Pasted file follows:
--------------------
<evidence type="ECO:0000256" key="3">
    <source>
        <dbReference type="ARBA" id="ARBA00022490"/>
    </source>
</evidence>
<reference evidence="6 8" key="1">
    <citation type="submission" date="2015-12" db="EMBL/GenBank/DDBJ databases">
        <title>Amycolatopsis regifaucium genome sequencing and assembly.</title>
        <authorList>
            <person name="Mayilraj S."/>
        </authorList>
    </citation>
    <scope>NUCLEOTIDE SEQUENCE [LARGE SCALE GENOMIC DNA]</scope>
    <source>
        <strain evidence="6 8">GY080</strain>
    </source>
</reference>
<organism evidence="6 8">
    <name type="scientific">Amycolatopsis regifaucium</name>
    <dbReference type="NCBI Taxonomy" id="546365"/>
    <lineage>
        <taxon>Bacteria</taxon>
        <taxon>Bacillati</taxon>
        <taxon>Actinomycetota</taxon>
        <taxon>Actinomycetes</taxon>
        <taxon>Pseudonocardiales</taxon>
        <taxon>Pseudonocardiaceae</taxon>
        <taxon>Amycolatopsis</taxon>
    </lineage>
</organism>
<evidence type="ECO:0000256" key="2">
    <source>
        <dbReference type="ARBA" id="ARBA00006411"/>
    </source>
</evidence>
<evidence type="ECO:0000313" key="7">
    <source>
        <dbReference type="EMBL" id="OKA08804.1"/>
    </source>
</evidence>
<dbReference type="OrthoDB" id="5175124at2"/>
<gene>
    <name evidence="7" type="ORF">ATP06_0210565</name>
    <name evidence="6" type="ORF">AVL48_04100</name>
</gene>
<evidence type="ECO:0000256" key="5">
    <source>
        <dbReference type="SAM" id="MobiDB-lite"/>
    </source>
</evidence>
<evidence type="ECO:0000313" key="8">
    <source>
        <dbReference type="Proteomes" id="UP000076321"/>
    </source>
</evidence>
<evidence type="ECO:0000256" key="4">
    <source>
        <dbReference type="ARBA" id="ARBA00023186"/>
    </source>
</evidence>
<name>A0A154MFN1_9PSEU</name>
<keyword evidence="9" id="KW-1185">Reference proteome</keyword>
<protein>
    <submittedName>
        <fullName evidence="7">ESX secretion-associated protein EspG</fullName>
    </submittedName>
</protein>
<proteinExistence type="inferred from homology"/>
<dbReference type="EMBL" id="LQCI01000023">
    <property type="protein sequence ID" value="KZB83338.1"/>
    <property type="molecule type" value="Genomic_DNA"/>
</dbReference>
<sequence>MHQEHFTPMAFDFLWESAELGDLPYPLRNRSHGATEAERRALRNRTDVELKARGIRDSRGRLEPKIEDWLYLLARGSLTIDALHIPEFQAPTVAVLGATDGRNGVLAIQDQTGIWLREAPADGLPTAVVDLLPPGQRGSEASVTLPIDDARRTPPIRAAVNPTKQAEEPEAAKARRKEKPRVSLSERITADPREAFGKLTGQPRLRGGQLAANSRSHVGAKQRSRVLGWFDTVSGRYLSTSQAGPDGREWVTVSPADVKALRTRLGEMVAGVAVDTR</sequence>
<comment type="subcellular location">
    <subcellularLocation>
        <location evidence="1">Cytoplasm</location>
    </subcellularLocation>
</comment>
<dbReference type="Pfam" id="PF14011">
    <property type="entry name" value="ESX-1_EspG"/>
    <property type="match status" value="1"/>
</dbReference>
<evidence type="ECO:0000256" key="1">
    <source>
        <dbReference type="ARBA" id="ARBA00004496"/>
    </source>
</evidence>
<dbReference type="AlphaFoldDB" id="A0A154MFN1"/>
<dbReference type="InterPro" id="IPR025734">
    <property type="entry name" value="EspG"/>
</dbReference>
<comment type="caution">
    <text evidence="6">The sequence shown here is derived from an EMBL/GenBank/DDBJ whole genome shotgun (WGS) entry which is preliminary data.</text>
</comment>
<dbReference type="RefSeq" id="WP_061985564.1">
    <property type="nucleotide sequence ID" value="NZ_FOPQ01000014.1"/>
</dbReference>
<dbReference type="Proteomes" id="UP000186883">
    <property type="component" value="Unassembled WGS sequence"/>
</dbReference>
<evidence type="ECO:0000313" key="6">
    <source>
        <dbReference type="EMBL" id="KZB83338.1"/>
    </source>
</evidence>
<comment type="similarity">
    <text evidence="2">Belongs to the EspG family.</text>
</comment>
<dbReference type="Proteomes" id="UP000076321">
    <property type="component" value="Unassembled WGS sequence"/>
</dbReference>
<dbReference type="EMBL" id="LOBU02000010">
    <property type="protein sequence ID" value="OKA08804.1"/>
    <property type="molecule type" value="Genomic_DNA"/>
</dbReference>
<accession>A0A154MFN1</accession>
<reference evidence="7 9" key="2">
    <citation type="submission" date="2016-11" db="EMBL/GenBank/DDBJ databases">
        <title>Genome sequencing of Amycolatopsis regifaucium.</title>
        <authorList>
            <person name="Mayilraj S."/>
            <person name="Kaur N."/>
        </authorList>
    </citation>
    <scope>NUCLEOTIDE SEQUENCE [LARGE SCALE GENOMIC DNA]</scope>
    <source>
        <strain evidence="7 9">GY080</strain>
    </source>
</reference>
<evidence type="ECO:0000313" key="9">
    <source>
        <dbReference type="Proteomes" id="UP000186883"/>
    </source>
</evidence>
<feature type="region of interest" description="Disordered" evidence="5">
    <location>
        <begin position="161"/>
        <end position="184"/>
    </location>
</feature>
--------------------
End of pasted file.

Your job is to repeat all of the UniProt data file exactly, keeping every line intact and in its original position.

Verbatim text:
<evidence type="ECO:0000256" key="3">
    <source>
        <dbReference type="ARBA" id="ARBA00022490"/>
    </source>
</evidence>
<reference evidence="6 8" key="1">
    <citation type="submission" date="2015-12" db="EMBL/GenBank/DDBJ databases">
        <title>Amycolatopsis regifaucium genome sequencing and assembly.</title>
        <authorList>
            <person name="Mayilraj S."/>
        </authorList>
    </citation>
    <scope>NUCLEOTIDE SEQUENCE [LARGE SCALE GENOMIC DNA]</scope>
    <source>
        <strain evidence="6 8">GY080</strain>
    </source>
</reference>
<organism evidence="6 8">
    <name type="scientific">Amycolatopsis regifaucium</name>
    <dbReference type="NCBI Taxonomy" id="546365"/>
    <lineage>
        <taxon>Bacteria</taxon>
        <taxon>Bacillati</taxon>
        <taxon>Actinomycetota</taxon>
        <taxon>Actinomycetes</taxon>
        <taxon>Pseudonocardiales</taxon>
        <taxon>Pseudonocardiaceae</taxon>
        <taxon>Amycolatopsis</taxon>
    </lineage>
</organism>
<evidence type="ECO:0000256" key="2">
    <source>
        <dbReference type="ARBA" id="ARBA00006411"/>
    </source>
</evidence>
<evidence type="ECO:0000313" key="7">
    <source>
        <dbReference type="EMBL" id="OKA08804.1"/>
    </source>
</evidence>
<dbReference type="OrthoDB" id="5175124at2"/>
<gene>
    <name evidence="7" type="ORF">ATP06_0210565</name>
    <name evidence="6" type="ORF">AVL48_04100</name>
</gene>
<evidence type="ECO:0000256" key="5">
    <source>
        <dbReference type="SAM" id="MobiDB-lite"/>
    </source>
</evidence>
<evidence type="ECO:0000313" key="8">
    <source>
        <dbReference type="Proteomes" id="UP000076321"/>
    </source>
</evidence>
<evidence type="ECO:0000256" key="4">
    <source>
        <dbReference type="ARBA" id="ARBA00023186"/>
    </source>
</evidence>
<name>A0A154MFN1_9PSEU</name>
<keyword evidence="9" id="KW-1185">Reference proteome</keyword>
<protein>
    <submittedName>
        <fullName evidence="7">ESX secretion-associated protein EspG</fullName>
    </submittedName>
</protein>
<proteinExistence type="inferred from homology"/>
<dbReference type="EMBL" id="LQCI01000023">
    <property type="protein sequence ID" value="KZB83338.1"/>
    <property type="molecule type" value="Genomic_DNA"/>
</dbReference>
<sequence>MHQEHFTPMAFDFLWESAELGDLPYPLRNRSHGATEAERRALRNRTDVELKARGIRDSRGRLEPKIEDWLYLLARGSLTIDALHIPEFQAPTVAVLGATDGRNGVLAIQDQTGIWLREAPADGLPTAVVDLLPPGQRGSEASVTLPIDDARRTPPIRAAVNPTKQAEEPEAAKARRKEKPRVSLSERITADPREAFGKLTGQPRLRGGQLAANSRSHVGAKQRSRVLGWFDTVSGRYLSTSQAGPDGREWVTVSPADVKALRTRLGEMVAGVAVDTR</sequence>
<comment type="subcellular location">
    <subcellularLocation>
        <location evidence="1">Cytoplasm</location>
    </subcellularLocation>
</comment>
<dbReference type="Pfam" id="PF14011">
    <property type="entry name" value="ESX-1_EspG"/>
    <property type="match status" value="1"/>
</dbReference>
<evidence type="ECO:0000256" key="1">
    <source>
        <dbReference type="ARBA" id="ARBA00004496"/>
    </source>
</evidence>
<dbReference type="AlphaFoldDB" id="A0A154MFN1"/>
<dbReference type="InterPro" id="IPR025734">
    <property type="entry name" value="EspG"/>
</dbReference>
<comment type="caution">
    <text evidence="6">The sequence shown here is derived from an EMBL/GenBank/DDBJ whole genome shotgun (WGS) entry which is preliminary data.</text>
</comment>
<dbReference type="RefSeq" id="WP_061985564.1">
    <property type="nucleotide sequence ID" value="NZ_FOPQ01000014.1"/>
</dbReference>
<dbReference type="Proteomes" id="UP000186883">
    <property type="component" value="Unassembled WGS sequence"/>
</dbReference>
<evidence type="ECO:0000313" key="6">
    <source>
        <dbReference type="EMBL" id="KZB83338.1"/>
    </source>
</evidence>
<comment type="similarity">
    <text evidence="2">Belongs to the EspG family.</text>
</comment>
<dbReference type="Proteomes" id="UP000076321">
    <property type="component" value="Unassembled WGS sequence"/>
</dbReference>
<dbReference type="EMBL" id="LOBU02000010">
    <property type="protein sequence ID" value="OKA08804.1"/>
    <property type="molecule type" value="Genomic_DNA"/>
</dbReference>
<accession>A0A154MFN1</accession>
<reference evidence="7 9" key="2">
    <citation type="submission" date="2016-11" db="EMBL/GenBank/DDBJ databases">
        <title>Genome sequencing of Amycolatopsis regifaucium.</title>
        <authorList>
            <person name="Mayilraj S."/>
            <person name="Kaur N."/>
        </authorList>
    </citation>
    <scope>NUCLEOTIDE SEQUENCE [LARGE SCALE GENOMIC DNA]</scope>
    <source>
        <strain evidence="7 9">GY080</strain>
    </source>
</reference>
<evidence type="ECO:0000313" key="9">
    <source>
        <dbReference type="Proteomes" id="UP000186883"/>
    </source>
</evidence>
<feature type="region of interest" description="Disordered" evidence="5">
    <location>
        <begin position="161"/>
        <end position="184"/>
    </location>
</feature>